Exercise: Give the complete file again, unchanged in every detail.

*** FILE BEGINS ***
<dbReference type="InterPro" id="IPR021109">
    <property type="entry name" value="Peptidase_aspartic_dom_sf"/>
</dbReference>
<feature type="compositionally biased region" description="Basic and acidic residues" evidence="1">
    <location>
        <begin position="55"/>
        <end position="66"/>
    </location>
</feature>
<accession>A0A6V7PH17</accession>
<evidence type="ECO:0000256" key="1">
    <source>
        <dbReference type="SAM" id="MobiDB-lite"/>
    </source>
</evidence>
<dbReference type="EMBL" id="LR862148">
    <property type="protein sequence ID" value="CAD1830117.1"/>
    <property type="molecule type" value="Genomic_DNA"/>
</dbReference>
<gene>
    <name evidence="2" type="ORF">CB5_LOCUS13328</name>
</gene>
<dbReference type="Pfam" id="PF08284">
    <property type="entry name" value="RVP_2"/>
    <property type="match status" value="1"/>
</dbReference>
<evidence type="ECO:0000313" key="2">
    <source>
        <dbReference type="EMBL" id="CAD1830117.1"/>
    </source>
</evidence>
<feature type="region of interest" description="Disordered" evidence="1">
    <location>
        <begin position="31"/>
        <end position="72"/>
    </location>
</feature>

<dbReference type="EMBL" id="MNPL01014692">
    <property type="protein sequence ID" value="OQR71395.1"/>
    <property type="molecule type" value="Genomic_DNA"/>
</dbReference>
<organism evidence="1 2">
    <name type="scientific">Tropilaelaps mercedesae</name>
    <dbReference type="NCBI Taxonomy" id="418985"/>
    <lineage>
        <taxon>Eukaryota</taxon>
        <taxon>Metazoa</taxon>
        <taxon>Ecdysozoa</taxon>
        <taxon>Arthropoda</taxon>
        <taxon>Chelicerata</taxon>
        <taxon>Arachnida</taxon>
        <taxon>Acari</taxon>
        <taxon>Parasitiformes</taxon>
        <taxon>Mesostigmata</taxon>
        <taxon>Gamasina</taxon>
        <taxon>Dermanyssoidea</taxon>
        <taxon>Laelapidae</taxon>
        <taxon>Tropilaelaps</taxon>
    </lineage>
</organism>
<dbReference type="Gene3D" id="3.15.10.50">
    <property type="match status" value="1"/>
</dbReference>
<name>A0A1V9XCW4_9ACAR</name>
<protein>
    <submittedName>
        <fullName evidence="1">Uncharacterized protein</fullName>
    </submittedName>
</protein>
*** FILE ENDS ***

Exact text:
<dbReference type="InterPro" id="IPR021109">
    <property type="entry name" value="Peptidase_aspartic_dom_sf"/>
</dbReference>
<feature type="compositionally biased region" description="Basic and acidic residues" evidence="1">
    <location>
        <begin position="55"/>
        <end position="66"/>
    </location>
</feature>
<accession>A0A6V7PH17</accession>
<evidence type="ECO:0000256" key="1">
    <source>
        <dbReference type="SAM" id="MobiDB-lite"/>
    </source>
</evidence>
<dbReference type="EMBL" id="LR862148">
    <property type="protein sequence ID" value="CAD1830117.1"/>
    <property type="molecule type" value="Genomic_DNA"/>
</dbReference>
<gene>
    <name evidence="2" type="ORF">CB5_LOCUS13328</name>
</gene>
<dbReference type="Pfam" id="PF08284">
    <property type="entry name" value="RVP_2"/>
    <property type="match status" value="1"/>
</dbReference>
<evidence type="ECO:0000313" key="2">
    <source>
        <dbReference type="EMBL" id="CAD1830117.1"/>
    </source>
</evidence>
<feature type="region of interest" description="Disordered" evidence="1">
    <location>
        <begin position="31"/>
        <end position="72"/>
    </location>
</feature>

<dbReference type="EMBL" id="MNPL01014692">
    <property type="protein sequence ID" value="OQR71395.1"/>
    <property type="molecule type" value="Genomic_DNA"/>
</dbReference>
<organism evidence="1 2">
    <name type="scientific">Tropilaelaps mercedesae</name>
    <dbReference type="NCBI Taxonomy" id="418985"/>
    <lineage>
        <taxon>Eukaryota</taxon>
        <taxon>Metazoa</taxon>
        <taxon>Ecdysozoa</taxon>
        <taxon>Arthropoda</taxon>
        <taxon>Chelicerata</taxon>
        <taxon>Arachnida</taxon>
        <taxon>Acari</taxon>
        <taxon>Parasitiformes</taxon>
        <taxon>Mesostigmata</taxon>
        <taxon>Gamasina</taxon>
        <taxon>Dermanyssoidea</taxon>
        <taxon>Laelapidae</taxon>
        <taxon>Tropilaelaps</taxon>
    </lineage>
</organism>
<dbReference type="Gene3D" id="3.15.10.50">
    <property type="match status" value="1"/>
</dbReference>
<name>A0A1V9XCW4_9ACAR</name>
<protein>
    <submittedName>
        <fullName evidence="1">Uncharacterized protein</fullName>
    </submittedName>
</protein>